Shoreditch: Offbeat London

One of the city’s most vibrant destinations, Shoreditch is home to an eclectic array of attractions

by Frank Cassidy
Words Frank Cassidy

Even those who have never been to London know all about the big attractions such as the Houses of Parliament, Big Ben, Buckingham Palace overlooking the Mall, Tower Bridge and the London Eye. But for those looking for a more unique, local experience, there are many one-of-a-kind, unexpected places that give this city its edge.

On a recent visit, I enjoyed time exploring Shoreditch, once a working-class area of East London that has now become one of the city’s most vibrant destinations and one of the most popular and fashionable parts of London. Among the tons of exciting things to do in this eclectic part of the city, here are a few not to be missed. 

Graffiti by Banksy showing the HMV dog
An adaptation of Nipper, the iconic HMV dog, created by Bansky in collaboration with Stylo. Photo: Edel Cassidy
Graffiti by Banksy showing a policeman with a poodle
A policeman on patrol with a fluffy poodle, created by Bansky. Photo: Edel Cassidy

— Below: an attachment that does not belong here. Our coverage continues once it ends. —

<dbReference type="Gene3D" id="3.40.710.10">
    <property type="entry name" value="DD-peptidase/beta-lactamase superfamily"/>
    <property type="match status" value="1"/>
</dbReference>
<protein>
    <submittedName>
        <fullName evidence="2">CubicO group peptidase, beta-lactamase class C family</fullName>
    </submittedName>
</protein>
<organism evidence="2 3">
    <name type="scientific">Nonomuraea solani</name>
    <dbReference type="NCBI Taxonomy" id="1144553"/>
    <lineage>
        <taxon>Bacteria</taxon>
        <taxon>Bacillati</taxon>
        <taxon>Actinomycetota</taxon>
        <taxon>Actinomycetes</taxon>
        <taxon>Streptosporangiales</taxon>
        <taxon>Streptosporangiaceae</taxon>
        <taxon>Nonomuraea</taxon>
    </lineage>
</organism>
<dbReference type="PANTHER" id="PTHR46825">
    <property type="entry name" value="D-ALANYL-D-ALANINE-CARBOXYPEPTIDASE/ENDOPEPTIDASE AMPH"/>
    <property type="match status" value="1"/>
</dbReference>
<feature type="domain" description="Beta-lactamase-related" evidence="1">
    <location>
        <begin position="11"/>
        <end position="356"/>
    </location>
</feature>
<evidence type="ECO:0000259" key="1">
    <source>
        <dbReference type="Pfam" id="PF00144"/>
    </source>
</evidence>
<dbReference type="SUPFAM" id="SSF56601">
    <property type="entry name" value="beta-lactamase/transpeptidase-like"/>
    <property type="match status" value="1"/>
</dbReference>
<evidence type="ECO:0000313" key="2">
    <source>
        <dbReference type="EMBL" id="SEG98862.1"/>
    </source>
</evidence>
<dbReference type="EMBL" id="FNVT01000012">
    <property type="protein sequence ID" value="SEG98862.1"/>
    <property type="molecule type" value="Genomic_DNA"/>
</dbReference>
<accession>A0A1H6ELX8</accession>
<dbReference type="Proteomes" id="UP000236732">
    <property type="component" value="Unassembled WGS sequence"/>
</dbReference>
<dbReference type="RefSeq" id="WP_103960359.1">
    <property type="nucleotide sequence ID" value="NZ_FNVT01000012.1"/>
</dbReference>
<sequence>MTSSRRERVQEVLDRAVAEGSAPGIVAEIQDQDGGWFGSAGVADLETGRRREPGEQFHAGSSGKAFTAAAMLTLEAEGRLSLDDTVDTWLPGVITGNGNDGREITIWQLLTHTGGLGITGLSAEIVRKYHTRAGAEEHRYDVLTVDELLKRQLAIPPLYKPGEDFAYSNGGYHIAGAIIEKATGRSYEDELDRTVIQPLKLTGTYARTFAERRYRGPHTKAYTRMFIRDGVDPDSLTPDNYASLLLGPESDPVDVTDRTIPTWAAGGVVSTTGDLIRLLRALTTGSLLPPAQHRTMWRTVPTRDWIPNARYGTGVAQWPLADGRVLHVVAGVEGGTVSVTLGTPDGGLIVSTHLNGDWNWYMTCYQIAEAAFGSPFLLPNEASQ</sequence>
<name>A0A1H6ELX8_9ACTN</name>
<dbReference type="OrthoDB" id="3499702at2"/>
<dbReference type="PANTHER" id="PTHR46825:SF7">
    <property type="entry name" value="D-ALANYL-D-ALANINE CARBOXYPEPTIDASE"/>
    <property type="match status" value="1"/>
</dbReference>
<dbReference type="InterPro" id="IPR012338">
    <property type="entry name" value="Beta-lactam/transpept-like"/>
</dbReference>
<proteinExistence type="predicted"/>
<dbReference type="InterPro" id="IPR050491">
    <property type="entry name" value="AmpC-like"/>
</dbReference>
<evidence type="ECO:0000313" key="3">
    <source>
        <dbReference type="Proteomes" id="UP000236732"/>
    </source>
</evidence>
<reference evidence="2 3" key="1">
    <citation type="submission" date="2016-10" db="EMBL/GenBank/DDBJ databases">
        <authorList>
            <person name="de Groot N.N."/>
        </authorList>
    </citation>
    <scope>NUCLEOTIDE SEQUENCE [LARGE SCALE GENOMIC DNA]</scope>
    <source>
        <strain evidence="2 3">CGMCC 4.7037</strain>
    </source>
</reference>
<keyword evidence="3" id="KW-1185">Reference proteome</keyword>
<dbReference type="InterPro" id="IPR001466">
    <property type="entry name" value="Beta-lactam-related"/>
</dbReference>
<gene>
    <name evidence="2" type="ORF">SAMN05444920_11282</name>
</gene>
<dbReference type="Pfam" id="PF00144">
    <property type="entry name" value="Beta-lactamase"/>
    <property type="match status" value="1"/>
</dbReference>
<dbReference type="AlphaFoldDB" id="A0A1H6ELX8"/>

Street Art

The streets of Shoreditch are an ever-changing urban canvas and the entire area is filled with a diverse range of artwork, from giant murals that cover the facades of whole buildings to vibrant graffiti and political commentary. Around every corner, under every arch and bridge, the walls and buildings – even the wheelie bins – are canvases for renowned local and international artists such as Banksy, Zabou, Mr Cenz, Stik, Dscreet, Ben Eine and Jimmy C. 

Banksy’s ‘Designated Graffiti Area’ is located in the courtyard of the Viaduct, a well-known venue on Rivington Street, built inside an old railway tunnel. Here you will find two works by the elusive artist. One depicts a policeman on patrol in a designated graffiti area holding a fluffy poodle on a leash. The second, created in collaboration with an artist named Stylo, is an adaptation of Nipper, the iconic HMV dog, here seen silencing His Master’s Voice by aiming a rocket launcher into the gramophone instead of looking into it.

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